For this section, we’ll do some comparisons, starting with Hellman’s Vegan Mayo and Hellman’s Real Mayonnaise. In the vegan option, we have a total of 72g of fat, of which 5.3g is saturated fat. While in the regular option, we have 79g total fats, of which 6.2g is saturated. Hellman’s claims their regular option is “a good natural source of omega 3”. Omega 3 makes up 8.4g per 100g of their regular mayo and 6.6g per 100g of the vegan alternative.

Next, let’s look at Heinz’s plant-based option, Vegan Seriously Good Mayonnaise, and their regular mayo, Seriously Good Mayonnaise. The vegan bottle contains 72g total fats, of which 5.4g are saturated, while their regular bottle contains 70g total fats of which 5.3g are saturated.

When we look to other vegan mayos, we see a similar level of overall fat and similar saturated fat content.

One vegan mayonnaise that does stand out, however, is the Biona Egg Free Mayonnaise which contains only 52.1g total fat per 100g. The saturated fat content is 5.1g.

Some mayonnaises, such as those specifically made for people following paleo and keto diets have higher levels of total fats and saturated fats. If you are not following one of these diets and are conscious of the fat content in mayo, but still want to enjoy it, do check labels and compare while shopping.

Vegan mayo vs regular mayo: Calories

Vegan mayo doesn’t have more calories than regular mayo, and regular mayo doesn’t have more calories than vegan mayo! In this case, it does completely depend on the brand and what goes into making each jar of mayo.

Take, for example, LEON Mayonnaise. This company uses aquafaba instead of eggs in order to make their mayo vegan, and it has 597 calories per 100g. Hellman’s Real Mayonnaise on the other hand uses free-range egg yolks in its recipe and it has 552 calories per 100g.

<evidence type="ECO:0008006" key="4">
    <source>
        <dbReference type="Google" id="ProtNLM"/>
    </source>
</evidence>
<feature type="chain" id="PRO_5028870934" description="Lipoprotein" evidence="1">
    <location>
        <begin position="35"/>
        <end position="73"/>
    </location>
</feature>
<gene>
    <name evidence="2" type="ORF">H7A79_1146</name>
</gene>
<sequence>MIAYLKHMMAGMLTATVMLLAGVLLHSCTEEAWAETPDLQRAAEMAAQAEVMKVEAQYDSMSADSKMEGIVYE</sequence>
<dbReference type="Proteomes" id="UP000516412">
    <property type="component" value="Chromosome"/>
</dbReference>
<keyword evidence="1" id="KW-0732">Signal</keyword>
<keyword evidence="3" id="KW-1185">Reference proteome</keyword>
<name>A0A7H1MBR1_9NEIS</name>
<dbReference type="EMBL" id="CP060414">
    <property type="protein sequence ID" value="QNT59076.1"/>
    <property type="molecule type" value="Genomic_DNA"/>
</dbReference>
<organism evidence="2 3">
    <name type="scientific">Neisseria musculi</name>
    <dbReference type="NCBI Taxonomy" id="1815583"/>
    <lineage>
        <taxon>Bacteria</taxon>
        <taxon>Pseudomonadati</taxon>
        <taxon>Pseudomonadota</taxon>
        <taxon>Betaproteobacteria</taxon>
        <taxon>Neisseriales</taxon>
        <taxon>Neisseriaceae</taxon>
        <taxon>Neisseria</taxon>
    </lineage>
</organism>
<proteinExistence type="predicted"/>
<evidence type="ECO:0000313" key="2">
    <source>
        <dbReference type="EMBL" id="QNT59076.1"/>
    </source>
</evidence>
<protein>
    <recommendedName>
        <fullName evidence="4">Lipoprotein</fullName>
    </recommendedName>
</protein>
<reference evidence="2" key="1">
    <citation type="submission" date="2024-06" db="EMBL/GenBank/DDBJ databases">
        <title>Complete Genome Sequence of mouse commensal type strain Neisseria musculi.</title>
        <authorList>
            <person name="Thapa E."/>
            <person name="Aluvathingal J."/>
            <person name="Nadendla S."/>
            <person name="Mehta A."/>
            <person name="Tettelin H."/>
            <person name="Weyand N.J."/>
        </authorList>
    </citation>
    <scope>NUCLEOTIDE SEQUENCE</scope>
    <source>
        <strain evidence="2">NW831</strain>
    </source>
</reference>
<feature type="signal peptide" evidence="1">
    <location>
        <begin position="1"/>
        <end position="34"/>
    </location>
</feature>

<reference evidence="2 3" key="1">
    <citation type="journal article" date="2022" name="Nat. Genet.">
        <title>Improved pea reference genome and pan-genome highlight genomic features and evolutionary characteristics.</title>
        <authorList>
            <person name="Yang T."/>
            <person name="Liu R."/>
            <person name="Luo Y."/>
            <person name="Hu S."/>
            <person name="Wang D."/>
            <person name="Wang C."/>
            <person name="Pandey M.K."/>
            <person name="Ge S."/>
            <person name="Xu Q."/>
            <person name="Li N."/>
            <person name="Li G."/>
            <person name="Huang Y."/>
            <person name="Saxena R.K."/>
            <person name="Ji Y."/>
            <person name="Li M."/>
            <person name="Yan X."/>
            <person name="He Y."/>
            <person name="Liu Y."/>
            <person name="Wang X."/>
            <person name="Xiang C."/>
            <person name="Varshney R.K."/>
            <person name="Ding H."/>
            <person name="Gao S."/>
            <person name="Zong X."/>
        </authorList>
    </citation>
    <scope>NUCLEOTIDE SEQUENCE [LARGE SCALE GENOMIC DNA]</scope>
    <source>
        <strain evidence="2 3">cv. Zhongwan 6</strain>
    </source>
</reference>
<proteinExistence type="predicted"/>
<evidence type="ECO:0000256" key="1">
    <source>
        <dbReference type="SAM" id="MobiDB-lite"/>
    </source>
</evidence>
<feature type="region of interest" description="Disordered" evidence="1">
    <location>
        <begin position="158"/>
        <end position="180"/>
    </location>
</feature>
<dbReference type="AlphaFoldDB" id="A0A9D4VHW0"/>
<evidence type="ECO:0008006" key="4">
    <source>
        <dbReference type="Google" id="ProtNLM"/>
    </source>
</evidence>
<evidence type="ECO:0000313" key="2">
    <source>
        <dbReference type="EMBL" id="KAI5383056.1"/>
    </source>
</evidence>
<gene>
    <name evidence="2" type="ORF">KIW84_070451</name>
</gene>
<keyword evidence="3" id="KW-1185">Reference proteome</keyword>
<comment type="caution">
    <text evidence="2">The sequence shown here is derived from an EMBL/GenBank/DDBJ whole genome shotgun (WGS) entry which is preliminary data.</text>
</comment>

Heinz Seriously Good Mayonnaise has 644 calories per 100g, while Heinz Vegan Seriously Good Mayonnaise comes in at 672 calories per 100g. This may lead you to conclude that vegan mayo does have more calories than regular mayo, but it’s simply not correct.

The vegan mayo, Biona Egg Free Mayonnaise, has the lowest calories of all brands we explored at 509 calories per 100g. So, as you can see, two different vegan brands came in at the top end of the calorie spectrum and at the bottom end.

Is vegan mayo healthier than regular mayo?

In summary, this does depend on the type of oil used in the recipe, the type of egg replacement, and the additional ingredients that go into every container of mayonnaise, whether vegan or regular – and is entirely brand specific.

A plant-based diet, in general, however, will have less saturated fat and a lower level of dietary cholesterol. Anyone on a vegan diet does still need to be concerned about blood cholesterol though as an excess of saturated fat can lead to this.

As vegan mayonnaise is completely plant-based, it contains a significantly lower level of saturated fats than its regular counterpart (mostly due to the use of eggs in its preparation). This is a clear advantage to vegan mayonnaise. The Physicians Committee for Responsible Medicine has carried out studies which show that even when replacing animal-based foods with plant based foods that have the same fat content, the amount of cholesterol in the blood will be reduced, while this review of the benefits of switching to a plant-based diet, clearly demonstrates the positives.